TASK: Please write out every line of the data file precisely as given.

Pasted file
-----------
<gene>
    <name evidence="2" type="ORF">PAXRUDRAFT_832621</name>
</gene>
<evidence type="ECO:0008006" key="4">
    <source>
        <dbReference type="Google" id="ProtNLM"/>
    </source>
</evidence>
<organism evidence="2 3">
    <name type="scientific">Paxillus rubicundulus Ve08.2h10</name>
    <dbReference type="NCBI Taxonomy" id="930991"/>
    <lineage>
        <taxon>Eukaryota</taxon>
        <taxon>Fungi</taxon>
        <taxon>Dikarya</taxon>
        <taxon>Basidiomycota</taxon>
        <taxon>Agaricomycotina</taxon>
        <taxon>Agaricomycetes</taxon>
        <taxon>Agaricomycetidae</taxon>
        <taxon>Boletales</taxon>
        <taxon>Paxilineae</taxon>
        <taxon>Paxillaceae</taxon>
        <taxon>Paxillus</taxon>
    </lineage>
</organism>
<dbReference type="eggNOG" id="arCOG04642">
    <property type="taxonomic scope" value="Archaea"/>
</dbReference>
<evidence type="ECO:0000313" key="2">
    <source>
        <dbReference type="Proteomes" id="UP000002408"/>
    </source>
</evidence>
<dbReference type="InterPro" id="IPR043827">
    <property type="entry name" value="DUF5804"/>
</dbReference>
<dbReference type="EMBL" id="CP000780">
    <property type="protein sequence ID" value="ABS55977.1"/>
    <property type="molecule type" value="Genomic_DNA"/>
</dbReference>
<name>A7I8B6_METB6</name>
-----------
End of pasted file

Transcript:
<gene>
    <name evidence="2" type="ORF">PAXRUDRAFT_832621</name>
</gene>
<evidence type="ECO:0008006" key="4">
    <source>
        <dbReference type="Google" id="ProtNLM"/>
    </source>
</evidence>
<organism evidence="2 3">
    <name type="scientific">Paxillus rubicundulus Ve08.2h10</name>
    <dbReference type="NCBI Taxonomy" id="930991"/>
    <lineage>
        <taxon>Eukaryota</taxon>
        <taxon>Fungi</taxon>
        <taxon>Dikarya</taxon>
        <taxon>Basidiomycota</taxon>
        <taxon>Agaricomycotina</taxon>
        <taxon>Agaricomycetes</taxon>
        <taxon>Agaricomycetidae</taxon>
        <taxon>Boletales</taxon>
        <taxon>Paxilineae</taxon>
        <taxon>Paxillaceae</taxon>
        <taxon>Paxillus</taxon>
    </lineage>
</organism>
<dbReference type="eggNOG" id="arCOG04642">
    <property type="taxonomic scope" value="Archaea"/>
</dbReference>
<evidence type="ECO:0000313" key="2">
    <source>
        <dbReference type="Proteomes" id="UP000002408"/>
    </source>
</evidence>
<dbReference type="InterPro" id="IPR043827">
    <property type="entry name" value="DUF5804"/>
</dbReference>
<dbReference type="EMBL" id="CP000780">
    <property type="protein sequence ID" value="ABS55977.1"/>
    <property type="molecule type" value="Genomic_DNA"/>
</dbReference>
<name>A7I8B6_METB6</name>